PHOENIX - We're getting an unprecedented look into the life of Senator John McCain. HBO's documentary "John McCain: For Whom the Bell Tolls" chronicles the fascinating life of Arizona's senior senator, documenting the highs and lows.
"This is a very vicious disease," says McCain in the beginning of the film.
The documentary begins with McCain's brain cancer diagnosis. McCain says although the news was grim, he wanted the truth from his doctors.
"These doctors keep talking to me about people who, if you tell the truth then they just give up and die, that you really wanna, and I, I keep saying to them just tell me. Just tell me! That's all I want to know," said McCain.
The film then goes into detail about McCain's childhood and the pressure he felt to always succeed, especially in his early military days. HBO shows footage from the years McCain spent as a prisoner of war. He and one of his cellmates go into detail about the ways they were tortured.
His first wife, Carol, was interviewed along with nearly every other immediate family member. She opened up about their divorce.
"He was looking for a way to be young again and that was the end of that. I was pretty much blindsided and it broke my heart," said Carol.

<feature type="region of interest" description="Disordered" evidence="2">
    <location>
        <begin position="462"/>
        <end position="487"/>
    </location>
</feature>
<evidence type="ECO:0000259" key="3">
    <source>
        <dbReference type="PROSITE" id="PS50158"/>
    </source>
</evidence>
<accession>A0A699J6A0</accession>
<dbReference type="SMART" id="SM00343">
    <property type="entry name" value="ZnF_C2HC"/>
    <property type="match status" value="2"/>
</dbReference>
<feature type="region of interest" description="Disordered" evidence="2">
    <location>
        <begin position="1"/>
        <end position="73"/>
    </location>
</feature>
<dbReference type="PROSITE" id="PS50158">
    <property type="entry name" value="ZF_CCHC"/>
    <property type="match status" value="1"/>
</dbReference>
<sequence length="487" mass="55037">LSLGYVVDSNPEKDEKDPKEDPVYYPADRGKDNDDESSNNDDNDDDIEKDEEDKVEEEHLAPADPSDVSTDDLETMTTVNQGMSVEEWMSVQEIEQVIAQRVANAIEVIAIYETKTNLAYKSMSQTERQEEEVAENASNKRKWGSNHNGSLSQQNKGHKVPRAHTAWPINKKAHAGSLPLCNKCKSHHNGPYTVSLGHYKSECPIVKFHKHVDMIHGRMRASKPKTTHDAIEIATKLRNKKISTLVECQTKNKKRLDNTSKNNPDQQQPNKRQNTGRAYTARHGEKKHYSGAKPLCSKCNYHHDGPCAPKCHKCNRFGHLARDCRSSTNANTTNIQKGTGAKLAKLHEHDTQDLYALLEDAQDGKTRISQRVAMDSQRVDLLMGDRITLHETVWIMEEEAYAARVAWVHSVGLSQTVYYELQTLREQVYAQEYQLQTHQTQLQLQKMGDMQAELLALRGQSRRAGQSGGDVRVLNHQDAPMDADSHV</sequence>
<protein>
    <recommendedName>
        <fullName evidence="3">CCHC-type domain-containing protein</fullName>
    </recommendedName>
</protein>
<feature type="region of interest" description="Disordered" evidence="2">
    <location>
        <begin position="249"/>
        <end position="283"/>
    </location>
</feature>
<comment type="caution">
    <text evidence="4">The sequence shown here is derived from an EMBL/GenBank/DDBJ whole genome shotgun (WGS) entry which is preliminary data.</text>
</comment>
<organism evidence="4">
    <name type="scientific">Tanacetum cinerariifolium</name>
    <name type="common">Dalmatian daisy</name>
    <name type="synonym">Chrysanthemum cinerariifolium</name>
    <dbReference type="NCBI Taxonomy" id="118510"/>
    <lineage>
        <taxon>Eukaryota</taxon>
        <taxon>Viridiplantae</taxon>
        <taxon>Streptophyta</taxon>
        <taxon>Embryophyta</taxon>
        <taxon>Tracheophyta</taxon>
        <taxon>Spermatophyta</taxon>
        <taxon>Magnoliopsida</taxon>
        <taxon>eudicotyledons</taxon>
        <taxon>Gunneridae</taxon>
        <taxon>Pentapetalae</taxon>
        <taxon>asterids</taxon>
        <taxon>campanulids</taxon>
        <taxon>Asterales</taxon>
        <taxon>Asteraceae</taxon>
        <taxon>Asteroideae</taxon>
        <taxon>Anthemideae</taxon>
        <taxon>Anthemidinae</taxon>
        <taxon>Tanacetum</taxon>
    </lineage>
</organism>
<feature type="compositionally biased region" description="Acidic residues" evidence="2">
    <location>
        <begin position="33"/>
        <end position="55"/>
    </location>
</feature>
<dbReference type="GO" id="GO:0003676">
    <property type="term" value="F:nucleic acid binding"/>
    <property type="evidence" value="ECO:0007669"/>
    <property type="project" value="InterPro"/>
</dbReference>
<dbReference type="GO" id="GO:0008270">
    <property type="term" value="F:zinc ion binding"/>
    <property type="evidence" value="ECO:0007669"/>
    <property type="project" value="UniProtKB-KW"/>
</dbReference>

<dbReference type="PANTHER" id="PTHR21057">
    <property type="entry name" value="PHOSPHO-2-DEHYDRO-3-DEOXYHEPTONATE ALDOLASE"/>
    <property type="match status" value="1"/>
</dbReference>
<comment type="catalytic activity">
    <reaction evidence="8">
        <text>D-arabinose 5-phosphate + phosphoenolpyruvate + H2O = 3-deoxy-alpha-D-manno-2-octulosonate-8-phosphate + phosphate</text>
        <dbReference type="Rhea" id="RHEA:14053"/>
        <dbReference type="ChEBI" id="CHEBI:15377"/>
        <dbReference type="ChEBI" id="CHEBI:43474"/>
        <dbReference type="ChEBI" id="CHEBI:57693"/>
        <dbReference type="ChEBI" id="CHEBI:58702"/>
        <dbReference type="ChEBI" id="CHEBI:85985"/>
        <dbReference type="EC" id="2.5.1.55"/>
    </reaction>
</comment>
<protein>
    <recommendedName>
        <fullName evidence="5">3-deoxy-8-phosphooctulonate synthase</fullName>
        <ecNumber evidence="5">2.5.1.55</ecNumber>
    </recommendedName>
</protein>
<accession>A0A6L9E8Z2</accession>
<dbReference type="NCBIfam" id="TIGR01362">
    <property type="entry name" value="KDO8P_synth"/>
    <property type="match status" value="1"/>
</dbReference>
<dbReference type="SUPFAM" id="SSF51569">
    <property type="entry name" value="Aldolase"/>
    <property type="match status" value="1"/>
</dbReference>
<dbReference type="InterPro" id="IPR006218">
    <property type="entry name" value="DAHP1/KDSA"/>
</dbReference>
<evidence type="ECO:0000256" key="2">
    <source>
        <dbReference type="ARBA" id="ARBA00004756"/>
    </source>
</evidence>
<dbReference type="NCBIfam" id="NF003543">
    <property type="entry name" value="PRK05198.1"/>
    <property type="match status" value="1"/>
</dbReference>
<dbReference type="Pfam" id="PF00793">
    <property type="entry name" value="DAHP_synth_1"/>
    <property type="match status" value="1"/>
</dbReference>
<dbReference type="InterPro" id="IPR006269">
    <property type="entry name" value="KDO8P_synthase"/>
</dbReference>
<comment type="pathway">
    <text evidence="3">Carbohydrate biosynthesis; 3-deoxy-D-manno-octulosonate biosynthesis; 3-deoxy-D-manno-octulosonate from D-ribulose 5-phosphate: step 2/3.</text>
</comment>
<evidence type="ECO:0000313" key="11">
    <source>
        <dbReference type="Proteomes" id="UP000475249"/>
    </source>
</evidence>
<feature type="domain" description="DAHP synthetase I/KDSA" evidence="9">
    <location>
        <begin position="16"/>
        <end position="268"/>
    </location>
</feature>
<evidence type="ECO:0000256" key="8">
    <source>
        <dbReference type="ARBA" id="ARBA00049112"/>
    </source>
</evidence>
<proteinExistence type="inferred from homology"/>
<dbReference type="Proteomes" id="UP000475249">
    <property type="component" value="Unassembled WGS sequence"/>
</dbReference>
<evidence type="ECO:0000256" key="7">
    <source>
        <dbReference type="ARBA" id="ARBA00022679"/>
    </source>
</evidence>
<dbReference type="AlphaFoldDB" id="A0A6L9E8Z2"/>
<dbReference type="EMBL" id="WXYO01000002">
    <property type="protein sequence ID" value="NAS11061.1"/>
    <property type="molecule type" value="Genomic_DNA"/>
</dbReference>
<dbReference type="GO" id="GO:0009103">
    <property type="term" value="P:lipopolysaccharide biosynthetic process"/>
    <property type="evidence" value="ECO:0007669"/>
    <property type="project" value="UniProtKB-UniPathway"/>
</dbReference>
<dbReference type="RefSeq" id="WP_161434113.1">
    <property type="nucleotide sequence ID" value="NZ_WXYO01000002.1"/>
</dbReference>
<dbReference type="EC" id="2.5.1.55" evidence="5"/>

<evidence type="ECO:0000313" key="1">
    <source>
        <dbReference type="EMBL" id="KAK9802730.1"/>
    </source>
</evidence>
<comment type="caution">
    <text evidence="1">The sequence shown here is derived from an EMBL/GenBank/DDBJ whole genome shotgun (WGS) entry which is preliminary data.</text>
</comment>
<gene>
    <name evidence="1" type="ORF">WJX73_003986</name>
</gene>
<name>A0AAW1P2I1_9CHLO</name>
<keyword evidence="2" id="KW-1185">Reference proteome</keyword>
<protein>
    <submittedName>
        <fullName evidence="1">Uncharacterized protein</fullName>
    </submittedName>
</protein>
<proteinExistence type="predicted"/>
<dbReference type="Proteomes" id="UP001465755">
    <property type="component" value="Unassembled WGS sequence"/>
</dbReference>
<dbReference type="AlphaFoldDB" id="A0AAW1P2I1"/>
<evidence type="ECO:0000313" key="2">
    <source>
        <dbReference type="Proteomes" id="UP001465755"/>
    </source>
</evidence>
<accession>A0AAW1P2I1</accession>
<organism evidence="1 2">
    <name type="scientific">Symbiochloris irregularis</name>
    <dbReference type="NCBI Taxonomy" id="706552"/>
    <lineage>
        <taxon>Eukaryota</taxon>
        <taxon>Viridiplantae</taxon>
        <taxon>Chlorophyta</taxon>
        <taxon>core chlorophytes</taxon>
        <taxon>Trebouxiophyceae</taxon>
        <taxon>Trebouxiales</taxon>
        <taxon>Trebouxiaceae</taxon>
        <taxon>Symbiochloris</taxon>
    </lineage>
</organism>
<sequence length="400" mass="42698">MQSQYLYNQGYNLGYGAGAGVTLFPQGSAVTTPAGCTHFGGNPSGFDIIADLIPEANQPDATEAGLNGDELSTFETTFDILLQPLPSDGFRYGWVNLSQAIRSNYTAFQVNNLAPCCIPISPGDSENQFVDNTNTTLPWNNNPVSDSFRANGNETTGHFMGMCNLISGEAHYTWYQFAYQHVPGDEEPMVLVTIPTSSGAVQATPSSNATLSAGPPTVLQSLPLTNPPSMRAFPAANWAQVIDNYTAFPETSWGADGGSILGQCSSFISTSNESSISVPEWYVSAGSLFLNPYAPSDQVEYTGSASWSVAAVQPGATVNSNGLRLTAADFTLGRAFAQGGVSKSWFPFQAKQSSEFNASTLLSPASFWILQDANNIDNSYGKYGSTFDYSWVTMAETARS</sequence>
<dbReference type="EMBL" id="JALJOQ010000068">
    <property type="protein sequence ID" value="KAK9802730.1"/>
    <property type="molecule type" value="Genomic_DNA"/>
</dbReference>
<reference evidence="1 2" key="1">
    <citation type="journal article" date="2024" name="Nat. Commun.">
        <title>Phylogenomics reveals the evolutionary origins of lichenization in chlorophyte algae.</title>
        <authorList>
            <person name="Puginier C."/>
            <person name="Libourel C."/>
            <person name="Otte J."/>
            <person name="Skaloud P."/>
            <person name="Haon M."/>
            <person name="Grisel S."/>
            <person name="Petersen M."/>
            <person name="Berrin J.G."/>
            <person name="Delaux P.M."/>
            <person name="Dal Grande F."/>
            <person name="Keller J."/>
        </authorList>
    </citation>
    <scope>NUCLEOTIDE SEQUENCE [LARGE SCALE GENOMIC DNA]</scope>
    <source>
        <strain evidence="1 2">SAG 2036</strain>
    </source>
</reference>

"It caused quite a rift within the family," said Sidney McCain, the daughter of Carol and John.
A large portion of the documentary focuses on McCain's mistakes, which he was extremely candid about. Among those discussed were McCain's controversial involvement with Charles Keating, the presidential primary race in South Carolina in 2000, as well as the decision to select Sarah Palin as his running mate during the 2008 presidential election.
"Joe Lieberman is my best friend. We should take him. But I was persuaded by my political advisors that it would be harmful. And that was another mistake that I made," McCain said when discussing his choice for vice president.
Everyone from President Barack Obama to President George W. Bush to Hillary Clinton were interviewed during the documentary, highlighting McCain's wide array of friendships in Washington. His unique relationships on both sides of the aisle are one of the reasons he is considered one of the most esteemed lawmakers in U.S. history.
"He could not have been more generous about wishing my administration well," said President Obama.
The documentary, somewhat of a pre-obituary, comes to a close with friends, such as Joe Biden, close to tears as they reflect on the life of their friend. They say McCain's values have guided his political life.
"Nothing is better than the story of someone who sacrifices for causes greater than themselves and Robert Jordan was that," McCain said, referencing the protagonist in his favorite book "For Whom the Bell Tolls."